New ties emerge between high-ranking Mexican officials and builder

By Juan Montes / Wall Street Journal

Mexico’s finance minister bought a home from a prominent government contractor who is at the center of influence-peddling allegations roiling President Enrique Peña Nieto ’s administration, documents viewed by The Wall Street Journal show.

Property records show that the minister, Luis Videgaray, widely seen as the driving force behind Mexico’s recent economic overhauls, bought the house in an exclusive golf resort outside the picturesque town of Malinalco, in the central State of Mexico, from Bienes Raíces.

Bienes Raices, commercial records show, is owned by Juan Armando Hinojosa, whose companies have won hundreds of millions of dollars’ worth of public-works projects during Peña Nieto’s time as governor of the State of Mexico and during his current administration.

Videgaray isn’t accused of an illegal act. But the transaction adds to the appearance of conflicts of interest that have damaged Peña Nieto’s credibility and popularity after he came to office promising a break from the clubby practices of his ruling Institutional Revolutionary Party’s past.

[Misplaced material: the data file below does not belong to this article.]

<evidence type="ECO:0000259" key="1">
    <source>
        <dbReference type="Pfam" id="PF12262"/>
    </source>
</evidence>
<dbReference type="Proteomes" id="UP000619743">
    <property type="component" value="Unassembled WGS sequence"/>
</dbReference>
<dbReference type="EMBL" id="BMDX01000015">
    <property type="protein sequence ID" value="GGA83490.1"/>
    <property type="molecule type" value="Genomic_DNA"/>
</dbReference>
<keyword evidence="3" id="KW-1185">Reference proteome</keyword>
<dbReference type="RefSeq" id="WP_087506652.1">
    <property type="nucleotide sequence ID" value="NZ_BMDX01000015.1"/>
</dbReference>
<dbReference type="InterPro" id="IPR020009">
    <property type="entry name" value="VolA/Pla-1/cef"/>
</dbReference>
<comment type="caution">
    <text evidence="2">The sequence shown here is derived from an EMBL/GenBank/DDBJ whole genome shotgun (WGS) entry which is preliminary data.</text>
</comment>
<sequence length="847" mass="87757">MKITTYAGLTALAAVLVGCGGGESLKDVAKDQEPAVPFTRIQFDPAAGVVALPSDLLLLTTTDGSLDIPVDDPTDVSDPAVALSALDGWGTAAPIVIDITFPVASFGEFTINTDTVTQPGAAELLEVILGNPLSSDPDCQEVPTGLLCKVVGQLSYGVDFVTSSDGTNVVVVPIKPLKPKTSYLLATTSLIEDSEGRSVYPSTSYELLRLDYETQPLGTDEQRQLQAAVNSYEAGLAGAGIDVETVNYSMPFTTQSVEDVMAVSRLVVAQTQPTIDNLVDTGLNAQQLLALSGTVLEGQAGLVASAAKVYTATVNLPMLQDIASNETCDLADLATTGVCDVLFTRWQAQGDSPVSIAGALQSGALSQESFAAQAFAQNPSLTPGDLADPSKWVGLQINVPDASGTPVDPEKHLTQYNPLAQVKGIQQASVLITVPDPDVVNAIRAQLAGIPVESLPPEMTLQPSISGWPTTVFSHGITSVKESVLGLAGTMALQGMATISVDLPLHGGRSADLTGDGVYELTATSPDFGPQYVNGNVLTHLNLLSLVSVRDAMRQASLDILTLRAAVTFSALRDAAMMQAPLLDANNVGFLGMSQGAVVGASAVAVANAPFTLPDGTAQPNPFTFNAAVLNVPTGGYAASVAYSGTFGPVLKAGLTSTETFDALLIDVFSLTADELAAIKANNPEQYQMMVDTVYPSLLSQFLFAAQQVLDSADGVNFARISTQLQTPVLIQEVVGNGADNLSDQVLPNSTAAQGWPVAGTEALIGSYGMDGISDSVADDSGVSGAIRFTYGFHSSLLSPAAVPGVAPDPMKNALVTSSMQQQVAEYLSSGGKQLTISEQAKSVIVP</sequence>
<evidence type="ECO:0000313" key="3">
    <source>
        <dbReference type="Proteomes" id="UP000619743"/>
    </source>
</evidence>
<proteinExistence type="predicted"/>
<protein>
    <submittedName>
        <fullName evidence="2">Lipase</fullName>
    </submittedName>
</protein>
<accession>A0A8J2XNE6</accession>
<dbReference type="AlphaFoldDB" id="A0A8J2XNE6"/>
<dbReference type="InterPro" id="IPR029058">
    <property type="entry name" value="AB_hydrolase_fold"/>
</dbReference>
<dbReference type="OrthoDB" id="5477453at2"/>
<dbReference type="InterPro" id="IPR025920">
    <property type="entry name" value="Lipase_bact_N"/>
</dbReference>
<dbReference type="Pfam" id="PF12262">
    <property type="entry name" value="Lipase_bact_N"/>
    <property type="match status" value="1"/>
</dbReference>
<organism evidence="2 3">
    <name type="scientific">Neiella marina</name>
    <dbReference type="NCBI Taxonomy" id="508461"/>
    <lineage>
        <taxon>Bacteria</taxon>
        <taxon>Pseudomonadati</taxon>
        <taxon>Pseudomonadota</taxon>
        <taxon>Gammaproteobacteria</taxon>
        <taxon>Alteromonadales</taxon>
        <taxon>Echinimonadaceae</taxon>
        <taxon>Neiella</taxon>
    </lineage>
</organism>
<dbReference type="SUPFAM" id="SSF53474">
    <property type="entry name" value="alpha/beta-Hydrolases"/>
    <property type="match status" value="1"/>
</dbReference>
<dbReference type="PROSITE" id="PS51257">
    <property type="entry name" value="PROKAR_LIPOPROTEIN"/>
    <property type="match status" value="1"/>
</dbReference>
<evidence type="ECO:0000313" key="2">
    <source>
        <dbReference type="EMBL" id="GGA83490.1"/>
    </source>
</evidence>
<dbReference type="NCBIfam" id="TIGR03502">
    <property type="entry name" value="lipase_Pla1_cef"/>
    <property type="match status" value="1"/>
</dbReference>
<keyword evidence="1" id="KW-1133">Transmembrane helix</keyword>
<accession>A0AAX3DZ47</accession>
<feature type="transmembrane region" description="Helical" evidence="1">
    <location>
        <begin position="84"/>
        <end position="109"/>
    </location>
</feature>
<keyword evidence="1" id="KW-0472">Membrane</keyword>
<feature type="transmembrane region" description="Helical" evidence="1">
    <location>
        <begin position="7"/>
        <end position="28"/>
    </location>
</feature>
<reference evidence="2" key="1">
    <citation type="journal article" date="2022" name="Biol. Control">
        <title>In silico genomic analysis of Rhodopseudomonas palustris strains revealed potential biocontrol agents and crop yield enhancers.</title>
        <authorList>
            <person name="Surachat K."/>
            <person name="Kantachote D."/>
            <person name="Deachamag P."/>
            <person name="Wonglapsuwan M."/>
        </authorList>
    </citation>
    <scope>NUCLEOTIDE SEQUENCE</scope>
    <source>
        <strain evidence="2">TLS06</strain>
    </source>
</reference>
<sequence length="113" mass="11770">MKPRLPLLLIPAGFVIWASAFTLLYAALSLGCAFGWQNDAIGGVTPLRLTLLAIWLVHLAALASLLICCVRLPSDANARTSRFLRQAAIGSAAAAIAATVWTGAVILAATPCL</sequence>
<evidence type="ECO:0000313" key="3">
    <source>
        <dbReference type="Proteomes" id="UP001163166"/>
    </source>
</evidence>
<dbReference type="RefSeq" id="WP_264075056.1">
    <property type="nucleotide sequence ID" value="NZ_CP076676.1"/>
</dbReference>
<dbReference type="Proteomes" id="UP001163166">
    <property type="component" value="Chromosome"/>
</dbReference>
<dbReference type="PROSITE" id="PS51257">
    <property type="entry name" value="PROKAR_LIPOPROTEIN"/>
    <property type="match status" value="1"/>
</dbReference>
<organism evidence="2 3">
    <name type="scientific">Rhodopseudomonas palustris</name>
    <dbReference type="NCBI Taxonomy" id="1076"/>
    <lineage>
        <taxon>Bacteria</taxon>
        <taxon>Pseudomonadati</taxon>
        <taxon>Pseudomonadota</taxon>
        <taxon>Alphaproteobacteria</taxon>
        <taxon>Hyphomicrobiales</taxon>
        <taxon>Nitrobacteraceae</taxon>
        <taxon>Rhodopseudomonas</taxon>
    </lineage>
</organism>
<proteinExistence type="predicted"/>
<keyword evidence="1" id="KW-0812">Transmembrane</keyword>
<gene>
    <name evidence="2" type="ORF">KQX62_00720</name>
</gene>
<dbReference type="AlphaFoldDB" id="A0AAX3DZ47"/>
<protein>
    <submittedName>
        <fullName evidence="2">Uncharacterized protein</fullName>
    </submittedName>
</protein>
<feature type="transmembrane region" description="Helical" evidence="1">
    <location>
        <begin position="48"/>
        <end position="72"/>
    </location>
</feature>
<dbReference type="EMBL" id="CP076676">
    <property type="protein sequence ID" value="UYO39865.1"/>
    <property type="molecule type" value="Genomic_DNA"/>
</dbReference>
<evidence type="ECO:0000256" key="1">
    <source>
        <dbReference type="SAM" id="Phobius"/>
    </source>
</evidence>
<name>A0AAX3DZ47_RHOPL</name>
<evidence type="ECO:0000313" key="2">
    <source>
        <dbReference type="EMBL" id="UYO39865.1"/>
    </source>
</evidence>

It also is a fresh example of the extensive business and personal links between the contractor and senior government officials.

Videgaray, in written response to questions from the Journal, said that he bought the house from Hinojosa in October 2012, a few months before Peña Nieto’s administration took office on Dec. 1. By then, Videgaray was widely tipped as the next finance minister.

“There was no conflict of interest. I did the deal when I was not holding public office, and the deal was within market parameters,” Videgaray said.

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